NANJING, China -- One of the more striking exhibits at the Nanjing Museum of the Site of Lijixiang Comfort Station is the story of Akiko, a married Japanese woman conscripted to be a "comfort woman" in a military brothel in China during World War II. Greeting a visiting soldier one day, Akiko realizes that he is her husband, drafted into the Imperial Japanese Army. Despairing at their situation the pair commit suicide together.
Newspapers in wartime China trumpeted this calamity to demonstrate the depths to which Japan had demeaned its own people. A popular dramatic production of the tragedy followed, reproduced on stage in China in 2014 and later. But the story is of dubious veracity: According to Chinese history enthusiast Zhu Delin and others, it initially appeared in an anti-war literary arts magazine in 1938. It is a pastiche of real events and a fictional story that served as excellent propaganda during the war, but should not be presented in a museum as fact.
The museum, opened in 2015 in a formerly run-down section of central Nanjing, contains a wealth of archival evidence about the suffering of comfort women. But the apocryphal story of Akiko both undermines the goals of the museum and demonstrates the difficulty of establishing historical truth in China, where every narrative, even when mostly accurate, is shrouded behind a veil of patriotic education. Beijing constantly proclaims the idea that history is a mirror to reflect the past, but when the mirror is not properly aligned, the results can be distorted.
Until the 21st century, the Chinese government was largely focused on the history of its humiliation at the hands of the Western powers and Japan from the mid-19th century. In the republican era that followed, China sent more than 100,000 men to work in British and French factories during World War I, but was ignored during the Versailles Peace Treaty negotiations at the end of the war.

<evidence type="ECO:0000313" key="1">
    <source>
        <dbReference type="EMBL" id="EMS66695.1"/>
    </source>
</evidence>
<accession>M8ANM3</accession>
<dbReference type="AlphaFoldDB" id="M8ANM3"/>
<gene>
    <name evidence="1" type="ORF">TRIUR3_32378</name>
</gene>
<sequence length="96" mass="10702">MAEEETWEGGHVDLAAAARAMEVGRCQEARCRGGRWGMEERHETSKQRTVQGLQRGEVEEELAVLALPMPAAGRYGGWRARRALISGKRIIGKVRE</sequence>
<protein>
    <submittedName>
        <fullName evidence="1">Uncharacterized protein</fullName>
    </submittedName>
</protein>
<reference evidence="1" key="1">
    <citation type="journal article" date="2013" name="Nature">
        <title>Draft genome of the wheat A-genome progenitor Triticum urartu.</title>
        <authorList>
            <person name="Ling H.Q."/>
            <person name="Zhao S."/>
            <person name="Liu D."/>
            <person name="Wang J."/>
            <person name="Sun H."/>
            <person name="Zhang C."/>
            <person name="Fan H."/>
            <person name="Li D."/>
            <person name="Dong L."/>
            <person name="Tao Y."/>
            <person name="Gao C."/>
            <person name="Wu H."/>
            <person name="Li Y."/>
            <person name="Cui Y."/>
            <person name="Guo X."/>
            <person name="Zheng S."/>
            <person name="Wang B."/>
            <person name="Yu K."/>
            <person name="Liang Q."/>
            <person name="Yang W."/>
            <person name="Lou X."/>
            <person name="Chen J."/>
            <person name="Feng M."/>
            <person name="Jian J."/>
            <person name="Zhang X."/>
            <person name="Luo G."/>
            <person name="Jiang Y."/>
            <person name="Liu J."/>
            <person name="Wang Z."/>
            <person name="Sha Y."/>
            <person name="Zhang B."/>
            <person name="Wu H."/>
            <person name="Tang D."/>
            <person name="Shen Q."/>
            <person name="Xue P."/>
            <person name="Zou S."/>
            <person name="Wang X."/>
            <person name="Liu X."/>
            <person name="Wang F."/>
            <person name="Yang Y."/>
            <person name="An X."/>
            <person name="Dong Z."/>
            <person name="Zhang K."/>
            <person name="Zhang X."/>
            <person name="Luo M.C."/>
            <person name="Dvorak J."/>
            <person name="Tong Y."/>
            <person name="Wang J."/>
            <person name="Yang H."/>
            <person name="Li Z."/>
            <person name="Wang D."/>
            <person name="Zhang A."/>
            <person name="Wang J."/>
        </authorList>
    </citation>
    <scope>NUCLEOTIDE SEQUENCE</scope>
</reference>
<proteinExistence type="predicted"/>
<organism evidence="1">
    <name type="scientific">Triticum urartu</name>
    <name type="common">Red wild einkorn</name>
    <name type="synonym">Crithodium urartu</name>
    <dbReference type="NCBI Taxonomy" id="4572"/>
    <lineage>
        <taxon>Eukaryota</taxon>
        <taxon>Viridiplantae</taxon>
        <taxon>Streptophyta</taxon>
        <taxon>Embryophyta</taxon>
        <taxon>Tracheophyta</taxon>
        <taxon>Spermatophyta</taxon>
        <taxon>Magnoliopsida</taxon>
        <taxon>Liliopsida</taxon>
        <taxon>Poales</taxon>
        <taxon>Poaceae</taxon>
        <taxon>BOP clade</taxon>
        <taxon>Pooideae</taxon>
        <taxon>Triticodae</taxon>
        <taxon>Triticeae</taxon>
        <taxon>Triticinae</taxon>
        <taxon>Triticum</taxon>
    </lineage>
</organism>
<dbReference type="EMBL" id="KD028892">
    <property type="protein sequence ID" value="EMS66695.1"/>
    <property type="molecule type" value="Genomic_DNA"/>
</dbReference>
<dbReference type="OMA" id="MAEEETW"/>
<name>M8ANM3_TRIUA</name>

Lately, Beijing's historical focus has shifted from China's historical humiliation to World War II and the quest for justice. Museums and commemorative sites have mushroomed across the nation, offering detailed explanations of Chinese suffering and Japanese atrocities. But China's one-party state does not allow for competing historical views, and the Chinese Communist Party has taken an increasingly strident stand on the interpretation of the postwar period and the subsequent reconciliation between China and Japan.
In April 2013, the Central Committee of the CCP circulated a Communique on the Current State of the Ideological Sphere, known more colloquially as Document Number 9. Ostensibly secret, the directive focused on affirming the "correctness" of the party and pushing the media and everyone else to toe its ideological line. The ultimate aim was to prevent any questioning of the party's determination of historical truth. "The goal of historical nihilism in the guise of 'reassessing history,'" the party wrote, "aims to distort Party history and the history of New China."
The CCP's narrative about the war against Japan and its aftermath is directly linked to Beijing's political legitimacy, which in today's world means tying China's role in World War II to the Allied victory in the West. This leads to a search for equivalence between Imperial Japan and Nazi Germany as a way of affirming the connection between Chinese history and the West. As a result, Chinese academics and media outlets now frequently use the term "Holocaust" to equate Chinese wartime suffering with the German treatment of Jews in Eastern Europe.
The Taiyuan Prisoner of War Camp, recently reconstructed in the middle of what has become an industrial park in the capital of Shanxi Province, is one such example. It has been popularly described in a recent Chinese book as the country's "Auschwitz" even though it was nothing of the sort -- Japanese imperial occupation was brutal, but not genocidal. And at the Nanjing Civilian War of Resistance Against Japan Museum, the haunting soundtrack from the film "Schindler's List" -- which portrays the rescue of Jews from the Holocaust -- is played as background music in the main exhibition hall. The museum also uses Hebrew in prominent signage, deliberately linking Holocaust imagery and soundscape to East Asia.